Lenine | Theater Critic's Choice | Chicago Reader

Lenine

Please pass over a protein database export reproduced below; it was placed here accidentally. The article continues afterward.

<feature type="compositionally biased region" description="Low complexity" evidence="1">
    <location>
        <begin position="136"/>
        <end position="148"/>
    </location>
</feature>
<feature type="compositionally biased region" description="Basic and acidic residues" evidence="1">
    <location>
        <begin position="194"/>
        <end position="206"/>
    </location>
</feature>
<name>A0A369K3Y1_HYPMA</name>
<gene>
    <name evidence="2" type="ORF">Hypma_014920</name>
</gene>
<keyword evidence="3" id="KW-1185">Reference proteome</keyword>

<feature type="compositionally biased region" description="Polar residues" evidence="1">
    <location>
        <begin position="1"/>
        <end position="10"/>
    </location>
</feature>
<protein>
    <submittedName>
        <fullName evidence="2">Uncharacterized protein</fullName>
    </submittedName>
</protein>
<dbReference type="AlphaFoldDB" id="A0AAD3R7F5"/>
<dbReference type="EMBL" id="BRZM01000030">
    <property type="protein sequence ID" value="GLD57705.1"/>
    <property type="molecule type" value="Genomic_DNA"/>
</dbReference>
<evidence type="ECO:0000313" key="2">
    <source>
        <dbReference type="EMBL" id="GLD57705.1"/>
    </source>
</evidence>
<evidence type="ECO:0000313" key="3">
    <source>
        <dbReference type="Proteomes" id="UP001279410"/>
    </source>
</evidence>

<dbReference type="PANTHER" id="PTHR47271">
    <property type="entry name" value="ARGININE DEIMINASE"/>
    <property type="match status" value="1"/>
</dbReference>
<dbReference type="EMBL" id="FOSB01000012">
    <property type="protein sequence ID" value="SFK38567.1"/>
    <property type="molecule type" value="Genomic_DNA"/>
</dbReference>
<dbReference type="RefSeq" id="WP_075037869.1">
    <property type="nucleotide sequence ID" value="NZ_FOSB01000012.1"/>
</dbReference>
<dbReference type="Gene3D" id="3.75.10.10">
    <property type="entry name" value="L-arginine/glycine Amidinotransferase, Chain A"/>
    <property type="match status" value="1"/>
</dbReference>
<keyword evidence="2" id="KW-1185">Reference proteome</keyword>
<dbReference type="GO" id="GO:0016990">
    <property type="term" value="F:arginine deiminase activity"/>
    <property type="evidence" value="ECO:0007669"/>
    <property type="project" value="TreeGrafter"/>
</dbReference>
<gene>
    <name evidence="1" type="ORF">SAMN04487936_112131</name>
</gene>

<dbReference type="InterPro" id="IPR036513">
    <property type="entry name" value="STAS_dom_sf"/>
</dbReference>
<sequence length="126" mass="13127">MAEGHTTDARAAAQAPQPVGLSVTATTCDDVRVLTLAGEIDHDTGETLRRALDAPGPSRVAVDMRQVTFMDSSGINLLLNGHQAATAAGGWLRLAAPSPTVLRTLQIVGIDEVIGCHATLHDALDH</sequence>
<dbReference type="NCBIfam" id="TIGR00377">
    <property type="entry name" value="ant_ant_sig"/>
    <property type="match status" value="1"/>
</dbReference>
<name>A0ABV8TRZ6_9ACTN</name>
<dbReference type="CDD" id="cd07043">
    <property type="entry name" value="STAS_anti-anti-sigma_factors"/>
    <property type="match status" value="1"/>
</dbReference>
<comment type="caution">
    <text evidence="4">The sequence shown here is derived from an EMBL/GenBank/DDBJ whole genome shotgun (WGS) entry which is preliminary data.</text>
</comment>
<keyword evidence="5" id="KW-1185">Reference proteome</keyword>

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As President Bush helpfully pointed out last year, "Brazil is big," but Americans rarely hear much of the country's music aside from samba and bossa nova. Brazil is overflowing with vibrant regional forms, and Lenine includes many of those sounds in his genre-hopping composites--a tactic that's made him a star in his homeland. His new U.S. debut, a self-titled album on Six Degrees Records, compiles tracks from his last three studio discs, showcasing his knack for turning the styles of his native Recife (a city in the northeast corner of the country) into an electronics-tweaked variant of MPB, or musica popular brasileira. "Jack Soul Brasileiro" is a tribute to songwriter Jackson do Pandeiro (it includes a snippet of his music) that weaves pummeling maracatu rhythms into accordion-driven forro music. Elsewhere, he adds contemporary drum programming to twangy berimbau licks and to an Afro-Caribbean jam with members of Yerba Buena. He's playing solo for his Chicago debut (a visa snafu kept him from playing the 2000 World Music Festival), and though I'll miss the complex rhythmic support he gets on his records it'll be nice to hear his resourceful guitar playing front and center. Sat 8/5, 10 PM, HotHouse, 31 E. Balbo, 312-362-9707, $17 in advance, $20 at the door.

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